In many areas it even went backward - i.e. the email client became quite unusable. Edge will be killed because evidently its Chakra engine is a disaster (not a surprise, looking at the name). Cortana downplayed, after trying to put it everywhere in the system, with little success. Hybrid UI that is bad on both desktop and tablet systems. Acrylic developed at glacial pace, but it's yet to see if it will bring useful features to the UI or it will be another dead end, more visual sugar than real improvements.

And many users still use 7, ten years old, and upgrade when they have no other option.

Something is rotten in the state of Redmond?

OK, Google? Probably not! EU settles on wording for copyright reform legislation

LDS Silver badge

"But if someone with Google's deep pockets can't afford to play"

It's not that it can't afford to play, it's just it believes it can set the rules to sustain extremely high margine exploiting other people's work. It could be still profitable, even if not with those extremely high margins, if it plays by the rules. That's why the void can be easily filled.

LDS Silver badge

"Google would still be getting revenue from GB, the Middle East and Africa"

You imply that after Brexit UK will weaken its copyright regulations. Being UK a powerhouse when it comes to content creations which has worldwide appeal and bring a lot of revenues, I really doubt so.

Good luck then with revenues from Africa (great broadband there, eh?), and especially with Middle East, where in most states what you can access is strictly controlled... but sure ISIS videos could have a lot of viewers....

EU is shaping the 21st century internet, unlike US that think it would be nice to have it like 19th century Far West...

LDS Silver badge

Re: "cultural preservation uses" versus "a new mechanism on licensing on out-of-commerce works."

You've no right on someone else's work until copyright expires. If someone doesn't want to publish something anymore it's a full right of theirs. Stop thinking your are endowed with magical rights to own what is not yours.

YouTube is a money machine. It's not a cultural preservation system, and will happily delete whatever hasn't enough views if needed - it has no mandate to "preserve cultural values" - unlike some institutions - which would not slurp used data and slap ads on your faces to access such contents.

LDS Silver badge

"And Music doesn't?"

No, because if you publish you playing the game, you're not actually publishing the game - people wanting to play it will still have to buy the game.

If you upload a whole song/video, people will listen to/watch it without ever buying the song/video (but very few)..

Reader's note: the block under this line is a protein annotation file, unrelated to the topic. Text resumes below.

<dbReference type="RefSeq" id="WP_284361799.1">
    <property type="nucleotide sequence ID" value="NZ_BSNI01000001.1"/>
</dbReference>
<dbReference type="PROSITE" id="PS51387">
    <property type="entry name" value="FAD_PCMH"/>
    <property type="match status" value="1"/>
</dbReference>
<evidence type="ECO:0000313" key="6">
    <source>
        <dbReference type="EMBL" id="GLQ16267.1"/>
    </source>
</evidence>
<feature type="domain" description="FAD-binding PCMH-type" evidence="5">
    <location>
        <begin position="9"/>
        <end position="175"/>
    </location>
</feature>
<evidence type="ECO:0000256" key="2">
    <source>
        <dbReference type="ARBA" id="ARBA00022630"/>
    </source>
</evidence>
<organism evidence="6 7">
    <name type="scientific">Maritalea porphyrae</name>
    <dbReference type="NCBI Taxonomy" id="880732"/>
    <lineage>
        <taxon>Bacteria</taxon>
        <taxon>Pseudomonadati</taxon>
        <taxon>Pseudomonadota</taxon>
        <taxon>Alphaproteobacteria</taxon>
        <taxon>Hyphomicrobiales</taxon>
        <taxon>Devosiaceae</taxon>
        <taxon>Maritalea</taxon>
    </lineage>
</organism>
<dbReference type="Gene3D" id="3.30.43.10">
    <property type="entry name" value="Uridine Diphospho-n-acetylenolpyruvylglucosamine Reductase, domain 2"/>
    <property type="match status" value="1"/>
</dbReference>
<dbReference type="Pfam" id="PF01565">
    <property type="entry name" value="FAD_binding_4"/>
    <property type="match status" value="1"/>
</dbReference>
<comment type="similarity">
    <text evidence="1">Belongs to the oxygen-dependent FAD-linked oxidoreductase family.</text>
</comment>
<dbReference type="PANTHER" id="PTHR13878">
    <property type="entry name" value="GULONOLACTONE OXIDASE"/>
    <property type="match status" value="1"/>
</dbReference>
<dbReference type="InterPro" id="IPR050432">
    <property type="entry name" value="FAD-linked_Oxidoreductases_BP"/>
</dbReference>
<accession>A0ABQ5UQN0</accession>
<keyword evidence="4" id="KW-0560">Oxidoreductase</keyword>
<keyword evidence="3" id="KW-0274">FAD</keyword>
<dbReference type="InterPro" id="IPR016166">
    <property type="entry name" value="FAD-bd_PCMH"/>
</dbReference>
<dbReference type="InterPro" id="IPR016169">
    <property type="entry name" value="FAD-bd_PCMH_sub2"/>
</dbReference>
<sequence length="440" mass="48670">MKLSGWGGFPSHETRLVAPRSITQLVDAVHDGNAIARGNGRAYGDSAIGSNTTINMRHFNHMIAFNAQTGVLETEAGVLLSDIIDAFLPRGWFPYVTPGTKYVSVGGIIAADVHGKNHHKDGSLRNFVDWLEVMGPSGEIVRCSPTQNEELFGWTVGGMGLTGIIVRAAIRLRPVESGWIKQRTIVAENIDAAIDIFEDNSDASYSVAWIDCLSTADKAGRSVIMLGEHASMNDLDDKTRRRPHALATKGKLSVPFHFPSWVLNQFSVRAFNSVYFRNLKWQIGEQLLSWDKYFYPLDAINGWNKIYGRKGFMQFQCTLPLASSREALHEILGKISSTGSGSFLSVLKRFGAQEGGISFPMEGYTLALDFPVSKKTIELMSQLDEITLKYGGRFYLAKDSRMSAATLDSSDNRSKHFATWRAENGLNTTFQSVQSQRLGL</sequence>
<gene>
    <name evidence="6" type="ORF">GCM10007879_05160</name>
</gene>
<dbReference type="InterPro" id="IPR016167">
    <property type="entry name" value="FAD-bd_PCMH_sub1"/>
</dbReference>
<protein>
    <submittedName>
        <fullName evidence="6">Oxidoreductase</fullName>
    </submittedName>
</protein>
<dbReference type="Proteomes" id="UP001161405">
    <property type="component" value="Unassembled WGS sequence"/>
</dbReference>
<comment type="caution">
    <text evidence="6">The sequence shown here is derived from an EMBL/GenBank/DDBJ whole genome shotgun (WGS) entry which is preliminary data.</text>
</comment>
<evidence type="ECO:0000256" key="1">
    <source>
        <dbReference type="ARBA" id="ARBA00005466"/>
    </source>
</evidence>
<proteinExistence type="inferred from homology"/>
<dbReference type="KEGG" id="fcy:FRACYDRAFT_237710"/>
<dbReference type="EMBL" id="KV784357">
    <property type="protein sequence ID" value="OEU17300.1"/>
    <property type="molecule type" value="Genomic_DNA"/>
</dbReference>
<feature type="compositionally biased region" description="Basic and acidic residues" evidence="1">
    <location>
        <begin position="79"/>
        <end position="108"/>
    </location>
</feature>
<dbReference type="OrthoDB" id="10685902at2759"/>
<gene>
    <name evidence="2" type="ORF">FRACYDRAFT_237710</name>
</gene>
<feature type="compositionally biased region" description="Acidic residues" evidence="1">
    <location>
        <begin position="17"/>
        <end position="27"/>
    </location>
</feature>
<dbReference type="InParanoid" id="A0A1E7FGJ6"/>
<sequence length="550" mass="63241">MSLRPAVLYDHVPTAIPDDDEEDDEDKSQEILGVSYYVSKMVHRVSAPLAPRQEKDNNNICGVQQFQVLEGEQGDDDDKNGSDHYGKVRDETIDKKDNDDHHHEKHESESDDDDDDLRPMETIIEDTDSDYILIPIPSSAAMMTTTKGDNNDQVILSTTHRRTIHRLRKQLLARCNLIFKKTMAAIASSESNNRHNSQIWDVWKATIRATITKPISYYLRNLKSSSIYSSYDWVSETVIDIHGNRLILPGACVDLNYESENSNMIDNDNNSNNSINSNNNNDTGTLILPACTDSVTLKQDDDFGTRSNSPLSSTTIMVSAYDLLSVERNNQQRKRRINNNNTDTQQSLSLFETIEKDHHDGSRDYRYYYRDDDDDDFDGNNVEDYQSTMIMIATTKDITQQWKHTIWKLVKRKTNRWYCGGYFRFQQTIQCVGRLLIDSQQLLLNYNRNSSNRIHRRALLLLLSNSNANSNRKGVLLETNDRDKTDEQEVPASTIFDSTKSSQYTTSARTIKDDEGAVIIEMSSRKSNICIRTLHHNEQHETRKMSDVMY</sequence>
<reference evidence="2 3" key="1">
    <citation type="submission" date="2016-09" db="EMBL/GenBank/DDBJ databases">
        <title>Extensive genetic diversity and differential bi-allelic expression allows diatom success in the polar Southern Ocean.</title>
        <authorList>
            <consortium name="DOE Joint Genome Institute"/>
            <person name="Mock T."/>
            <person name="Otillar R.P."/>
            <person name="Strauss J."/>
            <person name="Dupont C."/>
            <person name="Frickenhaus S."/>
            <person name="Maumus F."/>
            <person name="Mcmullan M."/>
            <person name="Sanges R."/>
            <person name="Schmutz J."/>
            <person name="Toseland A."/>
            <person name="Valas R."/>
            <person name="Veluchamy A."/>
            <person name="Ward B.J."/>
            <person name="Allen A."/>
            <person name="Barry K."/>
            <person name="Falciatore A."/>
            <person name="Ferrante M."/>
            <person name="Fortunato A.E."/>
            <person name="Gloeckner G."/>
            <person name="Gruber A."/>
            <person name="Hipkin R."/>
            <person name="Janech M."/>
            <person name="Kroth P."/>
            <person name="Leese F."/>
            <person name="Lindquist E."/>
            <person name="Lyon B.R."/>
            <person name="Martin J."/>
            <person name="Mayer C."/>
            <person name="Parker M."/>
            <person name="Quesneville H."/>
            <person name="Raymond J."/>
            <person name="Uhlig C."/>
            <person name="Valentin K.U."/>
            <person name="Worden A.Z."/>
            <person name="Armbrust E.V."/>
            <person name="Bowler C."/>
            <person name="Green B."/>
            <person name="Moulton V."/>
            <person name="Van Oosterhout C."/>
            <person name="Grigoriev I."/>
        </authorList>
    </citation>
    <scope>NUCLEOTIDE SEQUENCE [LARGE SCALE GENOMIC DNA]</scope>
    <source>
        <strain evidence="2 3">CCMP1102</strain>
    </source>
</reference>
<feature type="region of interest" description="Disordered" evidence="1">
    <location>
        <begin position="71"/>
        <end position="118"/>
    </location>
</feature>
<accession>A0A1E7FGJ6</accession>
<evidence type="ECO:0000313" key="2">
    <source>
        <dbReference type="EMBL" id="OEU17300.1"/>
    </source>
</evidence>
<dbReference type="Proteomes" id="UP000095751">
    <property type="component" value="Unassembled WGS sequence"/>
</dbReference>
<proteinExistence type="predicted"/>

Is it so difficult to understand?

LDS Silver badge

"BT can't be sued if you use your telephone to libel an MP"

Does BT makes a lot of money frorn those illegal calls? Or does VM profit from people driving its cars into crowds? The difference, if you look beyond your finger, is that YouTube business model is built on exploiting other people's contents - unlike VM that profits from making cars, or BT from people making legitimate calls.

YouTube is built to allow uploading illegal contents easy. VW cars aren't build to kill people (and if VM built dangerous cars it would be in trouble, as it is because it tried to gamble emissions rules), nor the BT network i built to harass people - and unlike YouTube, you can't have an anonymous telephone line easily.

So, OK - Google can ask users to register with their own identity as you have to do when you buy a car or a phone contract. So users uploading illegal contents can be tracked and fined. Just like you can be if you driver a car into a crowd, or harass someone on the phone.

Just, the YouTube business model won't work again....

LDS Silver badge

"the biggest ever public campaign"

Sure, like the FCC one *against* net neutrality....

LDS Silver badge

"And anyone who has that power should be elected by the people of europe."

In most EU democracies the government and its ministers are not elected by the people - the people usually elect the parliament and then a government is formed and voted by the parliament.

The EU commission is not that much different, but the fact that its member are usually chosen by the EU countries government and distributed among them - EU is not still enough integrated to work otherwise - so a compromise is needed.

Anyway, even in countries with direct election of the president or prime minister (but even in US people till vote for "Electoral College", France does elect its president directly...), then the government is formed by designating members (which may still need a parliament approval)

I see many believe "direct democracy" would work better than "representative" one, actually history shows that it usually leads to dictators and caudillos only.